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Rosetta Stone

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Rosetta Stone

Rosetta Stone

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Pictures of the Rosetta Stone | Rosetta Stone Profile

What Is the Rosetta Stone?

The Rosetta Stone, which is housed in the British Museum, is a black, possibly basalt slab with three languages on it (Greek, demotic and hieroglyphs) each saying the same thing. Because the words are translated into the other languages, it provided Jean-Francois Champollion the key to the mystery of Egyptian hieroglyphs.

Discovery of the Rosetta Stone:

Discovered at Rosette (Raschid) [see map of Nile Delta] in 1799, by Napoleon's army, the Rosetta Stone proved the key to deciphering Egyptian hieroglyphs. The person who found it was Pierre Francois-Xavier Bouchards, a French officer of engineers. It was sent to the Institut d'Egypte in Cairo and then taken to London in 1802.

Rosetta Stone Content:

The British Museum describes the Rosetta Stone as a priestly decree affirming the cult of 13-year-old Ptolemy V.

The Rosetta Stone tells of an agreement between Egyptian priests and the pharaoh on March 27, 196 B.C. It names honors bestowed on Macedonian Pharaoh Ptolemy V Epiphanes. After praising the pharaoh for his generosity, it describes the siege of Lycopolis and the king's good deeds for the temple. The text continues with its main purpose: establishing a cult for the king.

Related Meaning for the Term Rosetta Stone:

The name Rosetta Stone is now applied to just about any type of key used to unlock a mystery. Even more familiar may be a popular series of computer-based language-learning programs using the term Rosetta Stone as a registered trademark. Among its growing list of languages is Arabic, but, alas, no hieroglyphs.

Physical Description of the Rosetta Stone:

From the Ptolemaic Period, 196 B.C.
Height: 114.400 cm (max.)
Width: 72.300 cm
Thickness: 27.900 cm
Weight: about 760 kilograms (1,676 lb.).

Location of the Rosetta Stone:

Napoleon's army found the Rosetta Stone, but they surrendered it to the British who, led by Admiral Nelson, had defeated the French at the Battle of the Nile. The French capitulated to the British at Alexandria in 1801 and as terms of their surrender, handed over the artifacts they had unearthed, chiefly the Rosetta Stone and a sarcophagus traditionally (but subject to dispute) attributed to Alexander the Great (source: Chugg). The British Museum has housed the Rosetta Stone since 1802, except for the years 1917-1919 when it was temporarily moved underground to prevent possible bomb damage. Prior to its discovery in 1799 it had been in the town of el-Rashid (Rosetta), in Egypt.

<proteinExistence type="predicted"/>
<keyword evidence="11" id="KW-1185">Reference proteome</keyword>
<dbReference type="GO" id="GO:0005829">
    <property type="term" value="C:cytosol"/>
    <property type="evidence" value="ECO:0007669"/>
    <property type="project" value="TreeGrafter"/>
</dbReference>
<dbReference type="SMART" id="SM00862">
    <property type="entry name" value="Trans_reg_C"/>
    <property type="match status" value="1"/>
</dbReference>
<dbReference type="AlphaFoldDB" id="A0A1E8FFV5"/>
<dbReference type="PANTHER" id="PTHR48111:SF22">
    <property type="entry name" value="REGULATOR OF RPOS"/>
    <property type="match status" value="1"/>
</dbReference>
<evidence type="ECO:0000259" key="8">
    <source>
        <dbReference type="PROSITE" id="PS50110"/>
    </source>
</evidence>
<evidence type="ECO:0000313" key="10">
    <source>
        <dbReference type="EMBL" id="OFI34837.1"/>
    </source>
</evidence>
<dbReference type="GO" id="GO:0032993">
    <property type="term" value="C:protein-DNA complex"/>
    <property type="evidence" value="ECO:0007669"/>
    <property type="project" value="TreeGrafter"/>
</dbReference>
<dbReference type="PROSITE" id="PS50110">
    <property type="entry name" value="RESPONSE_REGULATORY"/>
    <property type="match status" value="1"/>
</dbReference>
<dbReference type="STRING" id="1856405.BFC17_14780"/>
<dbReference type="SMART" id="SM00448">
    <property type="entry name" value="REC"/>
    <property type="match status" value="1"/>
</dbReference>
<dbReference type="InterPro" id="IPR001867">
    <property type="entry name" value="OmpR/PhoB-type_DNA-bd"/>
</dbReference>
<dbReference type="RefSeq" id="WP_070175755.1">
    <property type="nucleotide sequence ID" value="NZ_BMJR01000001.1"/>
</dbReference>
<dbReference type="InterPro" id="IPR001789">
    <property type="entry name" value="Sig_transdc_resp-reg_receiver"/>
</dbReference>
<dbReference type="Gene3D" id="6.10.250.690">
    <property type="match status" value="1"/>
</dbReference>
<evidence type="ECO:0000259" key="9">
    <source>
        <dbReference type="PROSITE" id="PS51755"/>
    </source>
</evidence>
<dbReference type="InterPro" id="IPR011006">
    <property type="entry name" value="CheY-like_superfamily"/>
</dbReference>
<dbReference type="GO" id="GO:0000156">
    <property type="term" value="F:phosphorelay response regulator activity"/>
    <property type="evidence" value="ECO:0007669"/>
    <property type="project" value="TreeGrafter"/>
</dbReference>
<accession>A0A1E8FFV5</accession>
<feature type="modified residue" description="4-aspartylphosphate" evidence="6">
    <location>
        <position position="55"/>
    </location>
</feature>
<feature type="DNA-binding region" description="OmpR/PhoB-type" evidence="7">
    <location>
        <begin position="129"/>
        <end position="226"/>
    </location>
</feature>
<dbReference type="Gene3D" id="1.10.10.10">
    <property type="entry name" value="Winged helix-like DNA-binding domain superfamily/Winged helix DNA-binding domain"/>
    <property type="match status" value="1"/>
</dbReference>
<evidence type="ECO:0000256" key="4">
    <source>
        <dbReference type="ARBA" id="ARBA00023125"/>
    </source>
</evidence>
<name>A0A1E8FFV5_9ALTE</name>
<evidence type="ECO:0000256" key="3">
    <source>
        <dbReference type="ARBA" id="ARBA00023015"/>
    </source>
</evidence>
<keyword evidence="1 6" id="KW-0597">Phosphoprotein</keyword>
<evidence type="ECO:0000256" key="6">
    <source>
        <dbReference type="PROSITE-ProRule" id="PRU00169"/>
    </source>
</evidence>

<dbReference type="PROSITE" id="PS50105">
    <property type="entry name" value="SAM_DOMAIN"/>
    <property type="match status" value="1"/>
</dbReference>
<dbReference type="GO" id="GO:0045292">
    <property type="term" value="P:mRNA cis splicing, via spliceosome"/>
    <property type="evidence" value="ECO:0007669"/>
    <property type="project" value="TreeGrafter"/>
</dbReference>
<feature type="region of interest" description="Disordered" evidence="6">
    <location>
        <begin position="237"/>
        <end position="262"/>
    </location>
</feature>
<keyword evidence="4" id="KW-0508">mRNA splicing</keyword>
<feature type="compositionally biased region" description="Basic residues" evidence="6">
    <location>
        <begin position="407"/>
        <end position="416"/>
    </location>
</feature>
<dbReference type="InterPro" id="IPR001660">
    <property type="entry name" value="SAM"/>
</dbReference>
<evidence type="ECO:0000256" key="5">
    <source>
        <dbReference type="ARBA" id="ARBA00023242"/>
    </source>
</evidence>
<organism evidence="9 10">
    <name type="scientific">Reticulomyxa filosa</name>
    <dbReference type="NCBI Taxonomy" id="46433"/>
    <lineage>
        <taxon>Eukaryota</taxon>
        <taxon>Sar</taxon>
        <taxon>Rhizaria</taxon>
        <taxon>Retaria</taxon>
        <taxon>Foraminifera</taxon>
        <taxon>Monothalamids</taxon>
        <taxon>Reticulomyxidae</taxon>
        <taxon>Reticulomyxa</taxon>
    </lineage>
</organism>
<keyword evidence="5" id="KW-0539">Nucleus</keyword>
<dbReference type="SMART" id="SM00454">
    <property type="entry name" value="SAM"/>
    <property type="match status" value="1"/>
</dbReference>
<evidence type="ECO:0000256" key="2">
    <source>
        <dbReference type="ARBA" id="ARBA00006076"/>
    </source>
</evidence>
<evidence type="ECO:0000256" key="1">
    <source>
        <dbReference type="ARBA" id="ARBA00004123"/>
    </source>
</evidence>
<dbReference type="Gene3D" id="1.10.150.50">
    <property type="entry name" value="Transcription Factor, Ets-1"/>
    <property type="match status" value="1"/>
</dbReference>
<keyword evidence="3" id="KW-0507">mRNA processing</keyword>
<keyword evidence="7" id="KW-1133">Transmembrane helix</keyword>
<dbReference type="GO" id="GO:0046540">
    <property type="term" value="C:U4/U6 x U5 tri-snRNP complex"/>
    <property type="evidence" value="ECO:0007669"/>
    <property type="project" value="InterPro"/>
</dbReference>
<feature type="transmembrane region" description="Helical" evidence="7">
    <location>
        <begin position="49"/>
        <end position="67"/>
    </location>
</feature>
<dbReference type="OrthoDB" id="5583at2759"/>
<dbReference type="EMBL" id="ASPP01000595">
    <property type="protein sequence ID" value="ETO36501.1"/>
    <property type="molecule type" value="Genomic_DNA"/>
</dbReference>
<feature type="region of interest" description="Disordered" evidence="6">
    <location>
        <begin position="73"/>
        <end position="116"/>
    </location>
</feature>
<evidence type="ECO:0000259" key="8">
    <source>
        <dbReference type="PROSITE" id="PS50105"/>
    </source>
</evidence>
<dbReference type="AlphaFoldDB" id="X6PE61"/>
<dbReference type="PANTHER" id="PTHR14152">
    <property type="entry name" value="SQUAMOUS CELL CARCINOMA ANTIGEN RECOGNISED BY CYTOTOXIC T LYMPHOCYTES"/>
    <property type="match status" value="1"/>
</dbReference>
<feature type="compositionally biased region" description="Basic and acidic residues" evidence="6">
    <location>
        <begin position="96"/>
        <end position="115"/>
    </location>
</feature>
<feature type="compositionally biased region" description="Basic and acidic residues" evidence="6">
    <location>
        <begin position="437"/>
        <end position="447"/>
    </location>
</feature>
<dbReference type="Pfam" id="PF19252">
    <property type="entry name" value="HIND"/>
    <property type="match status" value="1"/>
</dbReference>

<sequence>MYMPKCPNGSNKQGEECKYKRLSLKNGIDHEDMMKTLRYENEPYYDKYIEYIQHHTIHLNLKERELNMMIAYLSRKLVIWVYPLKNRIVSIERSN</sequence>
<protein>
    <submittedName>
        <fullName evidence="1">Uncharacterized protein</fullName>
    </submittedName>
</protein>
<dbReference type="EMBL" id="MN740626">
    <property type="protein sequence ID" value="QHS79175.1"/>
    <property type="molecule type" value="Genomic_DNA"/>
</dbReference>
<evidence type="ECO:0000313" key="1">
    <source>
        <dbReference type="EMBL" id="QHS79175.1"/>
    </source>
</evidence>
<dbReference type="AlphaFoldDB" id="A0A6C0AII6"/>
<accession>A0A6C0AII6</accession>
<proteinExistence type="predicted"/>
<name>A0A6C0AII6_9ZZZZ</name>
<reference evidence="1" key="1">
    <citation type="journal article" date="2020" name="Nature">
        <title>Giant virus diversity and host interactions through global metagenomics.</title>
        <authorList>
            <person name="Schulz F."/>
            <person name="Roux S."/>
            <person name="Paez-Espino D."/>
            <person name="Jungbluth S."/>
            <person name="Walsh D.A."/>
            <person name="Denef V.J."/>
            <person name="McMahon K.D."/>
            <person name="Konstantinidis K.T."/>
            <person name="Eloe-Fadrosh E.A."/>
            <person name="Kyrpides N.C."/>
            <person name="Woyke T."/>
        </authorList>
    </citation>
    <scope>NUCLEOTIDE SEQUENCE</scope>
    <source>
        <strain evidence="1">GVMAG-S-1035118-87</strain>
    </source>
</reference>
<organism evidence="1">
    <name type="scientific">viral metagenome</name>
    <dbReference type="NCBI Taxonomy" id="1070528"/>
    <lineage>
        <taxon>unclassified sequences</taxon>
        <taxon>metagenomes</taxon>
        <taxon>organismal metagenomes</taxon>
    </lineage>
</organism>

• "The Sarcophagus of Alexander the Great?," by Andrew Chugg; Greece & Rome, Second Series, Vol. 49, No. 1 (Apr., 2002), pp. 8-26

Languages of the Rosetta Stone:

The Rosetta Stone is inscribed in 3 languages:
  1. Demotic (the everyday script, used to write documents),
  2. Greek (the language of Ionian Greeks, an administrative script), and
  3. Hieroglyphs (for priestly business).

Deciphering the Rosetta Stone:

No one could read hieroglyphs at the time of the discovery of the Rosetta Stone, but scholars soon pieced out a few phonetic characters in the demotic section, which, by comparison with the Greek, were identified as proper names. Soon proper names in the hieroglyphic section were identified because they were circled. These circled names are called cartouches.

Jean-Francois Champollion (1790-1832) was said to have learned enough Greek and Latin by the time he was 9-years-old to read Homer and Vergil (Virgil). He studied Persian, Ethiopic, Sanskrit, Zend, Pahlevi and Arabic, and worked on a Coptic dictionary by the time he was 19. Champollion finally found the key to translating the Rosetta Stone in 1822, published in 'Lettre à M. Dacier.'

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